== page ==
After all, who had seen him? You meet so many men in dress-clothes at the Opera who are not ghosts. But this dress-suit had a peculiarity of its own. It covered a skeleton. At least, so the ballet-girls said. And, of course, it had a death’s head.

Was all this serious? The truth is that the idea of the skeleton came from the description of the ghost given by Joseph Buquet, the chief scene-shifter, who had really seen the ghost. He had run up against the ghost on the little staircase, by the footlights, which leads to “the cellars.” He had seen him for a second—for the ghost had fled—and to any one who cared to listen to him he said:

“He is extraordinarily thin and his dress-coat hangs on a skeleton frame. His eyes are so deep that you can hardly see the fixed pupils. You just see two big black holes, as in a dead man’s skull. His skin, which is stretched across his bones like a drumhead, is not white, but a nasty yellow. His nose is so little worth talking about that you can’t see it side-face; and the absence of that nose is a horrible thing to look at. All the hair he has is three or four long dark locks on his forehead and behind his ears.”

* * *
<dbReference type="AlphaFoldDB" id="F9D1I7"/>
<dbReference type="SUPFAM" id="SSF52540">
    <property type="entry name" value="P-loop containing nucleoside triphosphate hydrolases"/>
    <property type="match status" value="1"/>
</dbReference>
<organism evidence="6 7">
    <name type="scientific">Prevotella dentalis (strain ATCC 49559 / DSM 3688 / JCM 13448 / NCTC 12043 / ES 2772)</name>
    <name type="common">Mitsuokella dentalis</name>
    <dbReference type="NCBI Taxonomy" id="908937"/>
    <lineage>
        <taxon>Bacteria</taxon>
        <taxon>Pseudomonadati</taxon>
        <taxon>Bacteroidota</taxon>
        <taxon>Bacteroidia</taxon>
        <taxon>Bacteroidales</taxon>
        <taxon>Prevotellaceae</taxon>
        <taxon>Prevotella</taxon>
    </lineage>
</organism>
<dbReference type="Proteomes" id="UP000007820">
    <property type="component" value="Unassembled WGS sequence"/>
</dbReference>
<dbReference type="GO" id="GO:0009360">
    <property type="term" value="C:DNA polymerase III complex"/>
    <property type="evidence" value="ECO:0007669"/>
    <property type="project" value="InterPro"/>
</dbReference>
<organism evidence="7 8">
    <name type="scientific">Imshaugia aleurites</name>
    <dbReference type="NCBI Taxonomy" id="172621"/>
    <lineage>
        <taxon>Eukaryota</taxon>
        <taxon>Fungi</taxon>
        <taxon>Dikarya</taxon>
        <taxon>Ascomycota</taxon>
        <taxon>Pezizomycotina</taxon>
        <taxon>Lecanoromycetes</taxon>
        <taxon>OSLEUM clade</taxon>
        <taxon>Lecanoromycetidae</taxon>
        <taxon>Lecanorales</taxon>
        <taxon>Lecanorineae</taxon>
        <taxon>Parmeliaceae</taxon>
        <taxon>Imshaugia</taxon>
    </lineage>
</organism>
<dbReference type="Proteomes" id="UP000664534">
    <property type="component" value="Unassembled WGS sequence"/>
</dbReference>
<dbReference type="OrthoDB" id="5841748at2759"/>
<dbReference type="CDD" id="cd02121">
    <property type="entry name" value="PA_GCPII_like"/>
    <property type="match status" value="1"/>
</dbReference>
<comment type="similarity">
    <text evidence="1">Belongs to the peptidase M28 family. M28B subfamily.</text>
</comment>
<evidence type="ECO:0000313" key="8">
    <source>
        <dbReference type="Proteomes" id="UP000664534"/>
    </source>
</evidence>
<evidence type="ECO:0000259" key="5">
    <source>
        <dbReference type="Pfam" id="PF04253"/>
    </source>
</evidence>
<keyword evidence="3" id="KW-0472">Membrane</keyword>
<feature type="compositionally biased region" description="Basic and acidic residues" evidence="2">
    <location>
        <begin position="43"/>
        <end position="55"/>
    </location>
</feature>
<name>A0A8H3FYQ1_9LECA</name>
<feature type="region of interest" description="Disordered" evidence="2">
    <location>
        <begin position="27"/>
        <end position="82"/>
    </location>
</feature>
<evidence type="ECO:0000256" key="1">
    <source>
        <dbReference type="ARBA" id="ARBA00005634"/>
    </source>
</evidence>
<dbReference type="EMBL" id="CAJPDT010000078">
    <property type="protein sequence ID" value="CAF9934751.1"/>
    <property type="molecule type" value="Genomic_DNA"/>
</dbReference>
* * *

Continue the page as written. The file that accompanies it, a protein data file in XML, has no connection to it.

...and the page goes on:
This chief scene-shifter was a serious, sober, steady man, very slow at imagining things. His words were received with interest and amazement; and soon there were other people to say that they too had met a man in dress-clothes with a death’s head on his shoulders. Sensible men who had wind of the story began by saying that Joseph Buquet had been the victim of a joke played by one of his assistants. And then, one after the other, there came a series of incidents so curious and so inexplicable that the very shrewdest people began to feel uneasy.